In “Persistent Visual Disturbances After Concussion,” a review of concussion research, the authors found that “[s]tudies in both adolescent and adult patients have described persistent clinical features affecting the visual system following a concussion,” including double vision.
Note that a stroke, brain tumor, brain swelling, or a brain aneurysm can also cause double vision. See more on strokes directly below.
A stroke can occur when a blood vessel carrying oxygen to the brain becomes blocked or bursts. This can cause damage to the brain, including the areas involved in the visual system.
Because the brain works in concert with the eyes to perceive visual space, a stroke can cause vision problems like double vision. For more information, see Can Vision Therapy Help Stroke Victims with Double Vision?
This is when the lenses of a person’s eyes lose the flexibility to focus on objects within arm’s length, a condition that becomes more common as people age.
As the lenses lose flexibility, longstanding eye teaming problems that were previously compensated for can worsen, resulting in double vision.
Convergence insufficiency. This occurs when a person’s eyes are unable to converge on a near object or they cannot sustain the convergence.
Convergence excess. When a person has convergence excess and looks at a nearpoint target, their eyes converge to a point that is closer than where the target actually is. For example, if a book is held 16” away from the reader, the eyes may be pointing at a spot only 14” away.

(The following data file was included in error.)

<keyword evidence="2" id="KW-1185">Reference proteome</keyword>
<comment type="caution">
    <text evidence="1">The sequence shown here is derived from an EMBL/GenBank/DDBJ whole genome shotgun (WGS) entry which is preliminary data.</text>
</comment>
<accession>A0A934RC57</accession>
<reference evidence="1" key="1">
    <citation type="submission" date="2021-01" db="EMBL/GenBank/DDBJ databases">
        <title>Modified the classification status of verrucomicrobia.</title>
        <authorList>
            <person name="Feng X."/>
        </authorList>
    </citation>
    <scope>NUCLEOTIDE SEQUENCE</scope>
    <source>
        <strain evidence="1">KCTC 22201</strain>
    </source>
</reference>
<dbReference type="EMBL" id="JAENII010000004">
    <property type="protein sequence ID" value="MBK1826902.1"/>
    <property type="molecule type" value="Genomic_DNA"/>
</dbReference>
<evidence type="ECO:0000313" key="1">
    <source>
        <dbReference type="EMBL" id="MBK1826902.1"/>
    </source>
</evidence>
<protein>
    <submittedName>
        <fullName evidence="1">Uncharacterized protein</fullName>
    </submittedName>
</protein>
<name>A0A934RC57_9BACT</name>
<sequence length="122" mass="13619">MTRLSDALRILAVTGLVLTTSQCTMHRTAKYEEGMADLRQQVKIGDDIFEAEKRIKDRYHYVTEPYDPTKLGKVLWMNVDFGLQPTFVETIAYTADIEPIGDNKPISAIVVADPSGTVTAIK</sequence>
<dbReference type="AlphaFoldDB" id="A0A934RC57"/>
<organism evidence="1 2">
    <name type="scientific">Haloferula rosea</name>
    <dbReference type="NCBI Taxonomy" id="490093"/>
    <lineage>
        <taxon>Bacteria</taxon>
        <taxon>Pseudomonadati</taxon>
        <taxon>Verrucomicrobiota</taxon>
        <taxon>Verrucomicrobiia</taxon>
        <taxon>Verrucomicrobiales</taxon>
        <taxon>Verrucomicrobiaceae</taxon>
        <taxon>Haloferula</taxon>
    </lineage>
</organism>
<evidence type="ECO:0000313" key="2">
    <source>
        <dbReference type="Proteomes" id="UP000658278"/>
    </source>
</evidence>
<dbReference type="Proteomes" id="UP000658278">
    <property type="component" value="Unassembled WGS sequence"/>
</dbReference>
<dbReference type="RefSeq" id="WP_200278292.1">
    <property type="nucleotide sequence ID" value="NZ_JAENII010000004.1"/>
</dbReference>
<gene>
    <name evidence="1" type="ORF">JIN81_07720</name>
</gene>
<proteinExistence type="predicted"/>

With both of these conditions, if double vision occurs, the words on a page may appear to “move around” as the image oscillates between being single and double.
We learned about functional vision above. For more details on double vision and its relationship with functional vision problems, here’s Dr. Kellye Knueppel from The Vision Therapy Center.
Double vision can affect people in a number of ways. Along with actually seeing double, you may also experience the following symptoms:
Headaches or lightheadedness. You may feel lightheaded or have headaches, especially when looking up or looking down.
Nausea, dizziness, and vertigo. In order to maintain balance, the visual input to the brain has to match up with what is perceived by the vestibular system, which gives us a sense of balance and enables us to quickly move and adjust if we feel off-balance.
When vision is doubled, the brain has difficulty integrating the visual and vestibular systems. This can cause nausea, dizziness, and/or vertigo.